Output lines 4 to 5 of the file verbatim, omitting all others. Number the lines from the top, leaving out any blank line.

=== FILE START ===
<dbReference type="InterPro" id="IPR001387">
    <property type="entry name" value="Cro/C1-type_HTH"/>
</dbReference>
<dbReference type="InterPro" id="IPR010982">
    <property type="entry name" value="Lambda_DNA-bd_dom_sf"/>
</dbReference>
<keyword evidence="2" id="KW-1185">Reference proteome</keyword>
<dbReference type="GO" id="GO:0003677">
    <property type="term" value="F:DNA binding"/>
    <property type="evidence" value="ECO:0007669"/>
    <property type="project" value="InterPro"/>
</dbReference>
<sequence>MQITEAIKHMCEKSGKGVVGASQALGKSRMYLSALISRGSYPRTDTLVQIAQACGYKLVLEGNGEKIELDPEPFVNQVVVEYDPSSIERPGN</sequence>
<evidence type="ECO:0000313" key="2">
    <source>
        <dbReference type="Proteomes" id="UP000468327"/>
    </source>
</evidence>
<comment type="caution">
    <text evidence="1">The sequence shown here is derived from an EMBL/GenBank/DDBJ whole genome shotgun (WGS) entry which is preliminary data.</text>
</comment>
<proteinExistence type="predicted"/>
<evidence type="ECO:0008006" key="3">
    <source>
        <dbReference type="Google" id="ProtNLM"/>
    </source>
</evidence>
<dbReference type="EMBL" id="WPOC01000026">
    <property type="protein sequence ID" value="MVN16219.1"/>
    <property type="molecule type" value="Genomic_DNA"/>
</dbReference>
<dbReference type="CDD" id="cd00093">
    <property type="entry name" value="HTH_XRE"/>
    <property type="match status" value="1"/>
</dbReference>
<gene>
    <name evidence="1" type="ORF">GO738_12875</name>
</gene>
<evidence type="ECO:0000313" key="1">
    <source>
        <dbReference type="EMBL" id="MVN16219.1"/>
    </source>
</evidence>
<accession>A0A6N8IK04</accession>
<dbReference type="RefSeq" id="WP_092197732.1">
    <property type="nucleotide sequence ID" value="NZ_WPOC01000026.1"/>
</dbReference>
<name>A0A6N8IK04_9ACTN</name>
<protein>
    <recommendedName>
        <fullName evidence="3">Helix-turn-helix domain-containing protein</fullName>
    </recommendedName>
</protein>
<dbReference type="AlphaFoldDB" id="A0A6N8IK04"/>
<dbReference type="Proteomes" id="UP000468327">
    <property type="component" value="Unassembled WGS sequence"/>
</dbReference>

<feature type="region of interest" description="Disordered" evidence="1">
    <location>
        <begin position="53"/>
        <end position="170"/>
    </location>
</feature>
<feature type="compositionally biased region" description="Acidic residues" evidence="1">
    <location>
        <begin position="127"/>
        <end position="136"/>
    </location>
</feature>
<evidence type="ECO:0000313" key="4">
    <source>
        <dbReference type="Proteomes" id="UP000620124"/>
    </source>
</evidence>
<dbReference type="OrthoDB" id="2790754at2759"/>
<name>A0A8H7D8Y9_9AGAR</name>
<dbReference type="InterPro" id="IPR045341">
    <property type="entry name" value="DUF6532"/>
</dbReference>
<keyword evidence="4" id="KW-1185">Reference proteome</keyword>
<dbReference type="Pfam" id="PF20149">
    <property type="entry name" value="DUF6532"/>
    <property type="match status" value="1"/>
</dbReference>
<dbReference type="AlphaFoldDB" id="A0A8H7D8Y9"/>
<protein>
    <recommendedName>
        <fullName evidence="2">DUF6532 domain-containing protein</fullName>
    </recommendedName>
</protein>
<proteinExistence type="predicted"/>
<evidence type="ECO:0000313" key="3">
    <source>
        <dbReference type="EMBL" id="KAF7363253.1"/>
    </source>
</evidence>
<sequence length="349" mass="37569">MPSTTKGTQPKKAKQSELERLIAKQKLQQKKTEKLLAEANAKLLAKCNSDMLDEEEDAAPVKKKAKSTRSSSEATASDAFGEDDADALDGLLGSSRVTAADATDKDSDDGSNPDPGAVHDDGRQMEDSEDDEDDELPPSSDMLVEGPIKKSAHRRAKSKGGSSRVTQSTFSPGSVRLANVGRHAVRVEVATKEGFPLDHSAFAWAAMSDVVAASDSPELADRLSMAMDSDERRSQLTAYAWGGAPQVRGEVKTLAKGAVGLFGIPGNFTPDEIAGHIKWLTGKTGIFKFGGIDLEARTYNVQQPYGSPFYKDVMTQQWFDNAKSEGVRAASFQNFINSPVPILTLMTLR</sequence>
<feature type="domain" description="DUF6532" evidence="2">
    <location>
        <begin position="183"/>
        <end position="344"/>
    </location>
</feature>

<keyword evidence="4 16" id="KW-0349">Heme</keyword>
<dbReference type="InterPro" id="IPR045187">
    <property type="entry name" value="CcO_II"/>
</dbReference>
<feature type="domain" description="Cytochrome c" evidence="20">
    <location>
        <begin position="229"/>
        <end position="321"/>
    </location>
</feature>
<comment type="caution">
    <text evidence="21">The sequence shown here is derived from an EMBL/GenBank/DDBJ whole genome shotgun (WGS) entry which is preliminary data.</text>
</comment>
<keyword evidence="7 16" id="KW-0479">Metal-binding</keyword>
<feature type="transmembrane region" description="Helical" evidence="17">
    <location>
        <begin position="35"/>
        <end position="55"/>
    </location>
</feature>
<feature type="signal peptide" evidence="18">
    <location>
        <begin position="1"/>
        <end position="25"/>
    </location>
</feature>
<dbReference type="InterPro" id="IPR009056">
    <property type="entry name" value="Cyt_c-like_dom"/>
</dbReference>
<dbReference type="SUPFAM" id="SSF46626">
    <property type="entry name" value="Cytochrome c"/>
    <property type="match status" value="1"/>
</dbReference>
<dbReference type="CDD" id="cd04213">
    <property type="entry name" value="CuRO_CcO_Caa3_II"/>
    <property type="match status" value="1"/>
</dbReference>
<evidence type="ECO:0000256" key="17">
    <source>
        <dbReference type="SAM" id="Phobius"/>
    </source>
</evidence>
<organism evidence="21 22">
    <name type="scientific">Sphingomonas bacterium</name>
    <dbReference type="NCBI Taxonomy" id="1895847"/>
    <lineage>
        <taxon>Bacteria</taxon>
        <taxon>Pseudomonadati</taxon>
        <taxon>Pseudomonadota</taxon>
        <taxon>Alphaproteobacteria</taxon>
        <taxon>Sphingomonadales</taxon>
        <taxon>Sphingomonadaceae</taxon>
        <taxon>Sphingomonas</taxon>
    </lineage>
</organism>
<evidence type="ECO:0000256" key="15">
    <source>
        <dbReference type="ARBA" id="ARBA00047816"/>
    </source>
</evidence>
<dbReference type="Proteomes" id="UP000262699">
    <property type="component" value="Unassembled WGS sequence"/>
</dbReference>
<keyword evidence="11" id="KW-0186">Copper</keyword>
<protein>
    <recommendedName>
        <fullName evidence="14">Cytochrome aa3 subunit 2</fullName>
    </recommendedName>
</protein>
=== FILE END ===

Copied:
<dbReference type="InterPro" id="IPR010982">
    <property type="entry name" value="Lambda_DNA-bd_dom_sf"/>